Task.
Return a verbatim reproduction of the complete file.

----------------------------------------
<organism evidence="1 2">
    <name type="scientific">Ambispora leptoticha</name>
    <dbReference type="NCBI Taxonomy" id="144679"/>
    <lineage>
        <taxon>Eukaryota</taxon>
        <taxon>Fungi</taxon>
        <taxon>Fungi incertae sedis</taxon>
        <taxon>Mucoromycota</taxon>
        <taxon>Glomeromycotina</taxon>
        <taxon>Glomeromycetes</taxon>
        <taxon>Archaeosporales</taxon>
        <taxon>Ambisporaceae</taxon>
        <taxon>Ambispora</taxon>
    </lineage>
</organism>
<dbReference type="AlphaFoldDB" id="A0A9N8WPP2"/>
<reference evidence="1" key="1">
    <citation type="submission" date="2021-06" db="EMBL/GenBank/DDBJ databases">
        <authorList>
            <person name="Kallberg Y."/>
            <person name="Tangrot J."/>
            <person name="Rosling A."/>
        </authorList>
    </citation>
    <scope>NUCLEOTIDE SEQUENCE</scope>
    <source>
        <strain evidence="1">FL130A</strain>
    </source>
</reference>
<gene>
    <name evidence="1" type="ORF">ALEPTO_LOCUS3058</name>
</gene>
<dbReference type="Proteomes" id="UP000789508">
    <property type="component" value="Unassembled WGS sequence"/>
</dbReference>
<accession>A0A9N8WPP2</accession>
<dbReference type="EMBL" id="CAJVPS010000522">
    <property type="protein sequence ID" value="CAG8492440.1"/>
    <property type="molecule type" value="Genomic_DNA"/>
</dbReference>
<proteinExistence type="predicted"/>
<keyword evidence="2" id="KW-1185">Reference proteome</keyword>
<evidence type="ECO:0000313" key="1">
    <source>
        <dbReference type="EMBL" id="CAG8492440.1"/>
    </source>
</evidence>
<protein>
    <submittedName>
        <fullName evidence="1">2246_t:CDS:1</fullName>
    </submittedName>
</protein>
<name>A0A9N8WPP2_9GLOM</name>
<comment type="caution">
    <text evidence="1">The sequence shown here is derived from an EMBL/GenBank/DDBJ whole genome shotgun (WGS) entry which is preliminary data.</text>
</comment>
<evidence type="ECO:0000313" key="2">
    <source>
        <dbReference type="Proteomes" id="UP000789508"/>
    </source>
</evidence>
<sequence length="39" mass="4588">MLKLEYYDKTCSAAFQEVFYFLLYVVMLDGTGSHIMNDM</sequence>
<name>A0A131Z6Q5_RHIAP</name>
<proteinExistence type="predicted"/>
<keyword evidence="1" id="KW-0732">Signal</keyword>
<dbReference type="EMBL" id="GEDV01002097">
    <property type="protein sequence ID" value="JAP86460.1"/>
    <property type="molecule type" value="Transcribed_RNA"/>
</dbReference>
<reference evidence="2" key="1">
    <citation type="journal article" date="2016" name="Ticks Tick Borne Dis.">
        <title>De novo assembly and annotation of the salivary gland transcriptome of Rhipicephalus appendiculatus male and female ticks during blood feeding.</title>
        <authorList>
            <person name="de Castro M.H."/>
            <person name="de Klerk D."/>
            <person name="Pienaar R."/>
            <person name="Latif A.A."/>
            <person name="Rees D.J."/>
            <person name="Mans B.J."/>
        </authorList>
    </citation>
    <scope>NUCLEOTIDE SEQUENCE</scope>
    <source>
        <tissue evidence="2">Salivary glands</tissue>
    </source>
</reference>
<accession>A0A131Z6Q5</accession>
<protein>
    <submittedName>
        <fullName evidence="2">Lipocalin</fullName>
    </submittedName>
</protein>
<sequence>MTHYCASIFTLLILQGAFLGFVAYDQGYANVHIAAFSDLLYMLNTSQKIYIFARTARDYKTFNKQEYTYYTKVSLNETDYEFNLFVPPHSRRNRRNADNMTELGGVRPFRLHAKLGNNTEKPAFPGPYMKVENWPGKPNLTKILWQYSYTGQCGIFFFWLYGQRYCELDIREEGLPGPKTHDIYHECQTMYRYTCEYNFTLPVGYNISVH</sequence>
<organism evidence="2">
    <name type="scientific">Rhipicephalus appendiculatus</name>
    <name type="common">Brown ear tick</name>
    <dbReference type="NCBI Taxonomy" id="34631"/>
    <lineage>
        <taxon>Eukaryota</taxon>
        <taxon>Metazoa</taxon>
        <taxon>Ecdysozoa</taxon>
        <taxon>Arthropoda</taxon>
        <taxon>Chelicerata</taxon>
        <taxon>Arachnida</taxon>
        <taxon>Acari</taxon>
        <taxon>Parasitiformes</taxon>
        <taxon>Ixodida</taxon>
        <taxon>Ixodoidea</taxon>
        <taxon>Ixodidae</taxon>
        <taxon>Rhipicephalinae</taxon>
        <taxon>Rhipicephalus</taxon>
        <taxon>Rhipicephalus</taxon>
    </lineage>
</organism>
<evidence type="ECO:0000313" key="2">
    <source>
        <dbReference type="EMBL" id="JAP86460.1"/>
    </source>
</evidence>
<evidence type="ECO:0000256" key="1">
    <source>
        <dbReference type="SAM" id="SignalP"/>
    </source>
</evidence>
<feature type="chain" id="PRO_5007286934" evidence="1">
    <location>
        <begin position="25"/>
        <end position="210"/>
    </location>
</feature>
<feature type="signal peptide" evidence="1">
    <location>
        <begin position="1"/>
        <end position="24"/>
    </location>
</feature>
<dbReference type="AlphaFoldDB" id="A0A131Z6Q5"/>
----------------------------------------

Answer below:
<organism evidence="1 2">
    <name type="scientific">Ambispora leptoticha</name>
    <dbReference type="NCBI Taxonomy" id="144679"/>
    <lineage>
        <taxon>Eukaryota</taxon>
        <taxon>Fungi</taxon>
        <taxon>Fungi incertae sedis</taxon>
        <taxon>Mucoromycota</taxon>
        <taxon>Glomeromycotina</taxon>
        <taxon>Glomeromycetes</taxon>
        <taxon>Archaeosporales</taxon>
        <taxon>Ambisporaceae</taxon>
        <taxon>Ambispora</taxon>
    </lineage>
</organism>
<dbReference type="AlphaFoldDB" id="A0A9N8WPP2"/>
<reference evidence="1" key="1">
    <citation type="submission" date="2021-06" db="EMBL/GenBank/DDBJ databases">
        <authorList>
            <person name="Kallberg Y."/>
            <person name="Tangrot J."/>
            <person name="Rosling A."/>
        </authorList>
    </citation>
    <scope>NUCLEOTIDE SEQUENCE</scope>
    <source>
        <strain evidence="1">FL130A</strain>
    </source>
</reference>
<gene>
    <name evidence="1" type="ORF">ALEPTO_LOCUS3058</name>
</gene>
<dbReference type="Proteomes" id="UP000789508">
    <property type="component" value="Unassembled WGS sequence"/>
</dbReference>
<accession>A0A9N8WPP2</accession>
<dbReference type="EMBL" id="CAJVPS010000522">
    <property type="protein sequence ID" value="CAG8492440.1"/>
    <property type="molecule type" value="Genomic_DNA"/>
</dbReference>
<proteinExistence type="predicted"/>
<keyword evidence="2" id="KW-1185">Reference proteome</keyword>
<evidence type="ECO:0000313" key="1">
    <source>
        <dbReference type="EMBL" id="CAG8492440.1"/>
    </source>
</evidence>
<protein>
    <submittedName>
        <fullName evidence="1">2246_t:CDS:1</fullName>
    </submittedName>
</protein>
<name>A0A9N8WPP2_9GLOM</name>
<comment type="caution">
    <text evidence="1">The sequence shown here is derived from an EMBL/GenBank/DDBJ whole genome shotgun (WGS) entry which is preliminary data.</text>
</comment>
<evidence type="ECO:0000313" key="2">
    <source>
        <dbReference type="Proteomes" id="UP000789508"/>
    </source>
</evidence>
<sequence length="39" mass="4588">MLKLEYYDKTCSAAFQEVFYFLLYVVMLDGTGSHIMNDM</sequence>
<name>A0A131Z6Q5_RHIAP</name>
<proteinExistence type="predicted"/>
<keyword evidence="1" id="KW-0732">Signal</keyword>
<dbReference type="EMBL" id="GEDV01002097">
    <property type="protein sequence ID" value="JAP86460.1"/>
    <property type="molecule type" value="Transcribed_RNA"/>
</dbReference>
<reference evidence="2" key="1">
    <citation type="journal article" date="2016" name="Ticks Tick Borne Dis.">
        <title>De novo assembly and annotation of the salivary gland transcriptome of Rhipicephalus appendiculatus male and female ticks during blood feeding.</title>
        <authorList>
            <person name="de Castro M.H."/>
            <person name="de Klerk D."/>
            <person name="Pienaar R."/>
            <person name="Latif A.A."/>
            <person name="Rees D.J."/>
            <person name="Mans B.J."/>
        </authorList>
    </citation>
    <scope>NUCLEOTIDE SEQUENCE</scope>
    <source>
        <tissue evidence="2">Salivary glands</tissue>
    </source>
</reference>
<accession>A0A131Z6Q5</accession>
<protein>
    <submittedName>
        <fullName evidence="2">Lipocalin</fullName>
    </submittedName>
</protein>
<sequence>MTHYCASIFTLLILQGAFLGFVAYDQGYANVHIAAFSDLLYMLNTSQKIYIFARTARDYKTFNKQEYTYYTKVSLNETDYEFNLFVPPHSRRNRRNADNMTELGGVRPFRLHAKLGNNTEKPAFPGPYMKVENWPGKPNLTKILWQYSYTGQCGIFFFWLYGQRYCELDIREEGLPGPKTHDIYHECQTMYRYTCEYNFTLPVGYNISVH</sequence>
<organism evidence="2">
    <name type="scientific">Rhipicephalus appendiculatus</name>
    <name type="common">Brown ear tick</name>
    <dbReference type="NCBI Taxonomy" id="34631"/>
    <lineage>
        <taxon>Eukaryota</taxon>
        <taxon>Metazoa</taxon>
        <taxon>Ecdysozoa</taxon>
        <taxon>Arthropoda</taxon>
        <taxon>Chelicerata</taxon>
        <taxon>Arachnida</taxon>
        <taxon>Acari</taxon>
        <taxon>Parasitiformes</taxon>
        <taxon>Ixodida</taxon>
        <taxon>Ixodoidea</taxon>
        <taxon>Ixodidae</taxon>
        <taxon>Rhipicephalinae</taxon>
        <taxon>Rhipicephalus</taxon>
        <taxon>Rhipicephalus</taxon>
    </lineage>
</organism>
<evidence type="ECO:0000313" key="2">
    <source>
        <dbReference type="EMBL" id="JAP86460.1"/>
    </source>
</evidence>
<evidence type="ECO:0000256" key="1">
    <source>
        <dbReference type="SAM" id="SignalP"/>
    </source>
</evidence>
<feature type="chain" id="PRO_5007286934" evidence="1">
    <location>
        <begin position="25"/>
        <end position="210"/>
    </location>
</feature>
<feature type="signal peptide" evidence="1">
    <location>
        <begin position="1"/>
        <end position="24"/>
    </location>
</feature>
<dbReference type="AlphaFoldDB" id="A0A131Z6Q5"/>